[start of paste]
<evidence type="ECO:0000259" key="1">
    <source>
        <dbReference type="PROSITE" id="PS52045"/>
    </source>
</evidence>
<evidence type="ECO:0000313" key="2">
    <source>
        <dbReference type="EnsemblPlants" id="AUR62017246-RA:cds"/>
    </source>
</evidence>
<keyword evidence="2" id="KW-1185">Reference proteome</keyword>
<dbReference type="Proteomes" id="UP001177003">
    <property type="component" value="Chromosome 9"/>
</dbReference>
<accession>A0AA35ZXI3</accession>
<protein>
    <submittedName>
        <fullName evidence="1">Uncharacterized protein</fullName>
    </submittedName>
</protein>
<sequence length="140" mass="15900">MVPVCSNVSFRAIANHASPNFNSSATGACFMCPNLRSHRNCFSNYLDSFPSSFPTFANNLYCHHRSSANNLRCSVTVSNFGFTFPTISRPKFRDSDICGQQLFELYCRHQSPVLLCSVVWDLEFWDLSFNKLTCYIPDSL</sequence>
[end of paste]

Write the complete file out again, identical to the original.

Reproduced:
<evidence type="ECO:0000259" key="1">
    <source>
        <dbReference type="PROSITE" id="PS52045"/>
    </source>
</evidence>
<evidence type="ECO:0000313" key="2">
    <source>
        <dbReference type="EnsemblPlants" id="AUR62017246-RA:cds"/>
    </source>
</evidence>
<keyword evidence="2" id="KW-1185">Reference proteome</keyword>
<dbReference type="Proteomes" id="UP001177003">
    <property type="component" value="Chromosome 9"/>
</dbReference>
<accession>A0AA35ZXI3</accession>
<protein>
    <submittedName>
        <fullName evidence="1">Uncharacterized protein</fullName>
    </submittedName>
</protein>
<sequence length="140" mass="15900">MVPVCSNVSFRAIANHASPNFNSSATGACFMCPNLRSHRNCFSNYLDSFPSSFPTFANNLYCHHRSSANNLRCSVTVSNFGFTFPTISRPKFRDSDICGQQLFELYCRHQSPVLLCSVVWDLEFWDLSFNKLTCYIPDSL</sequence>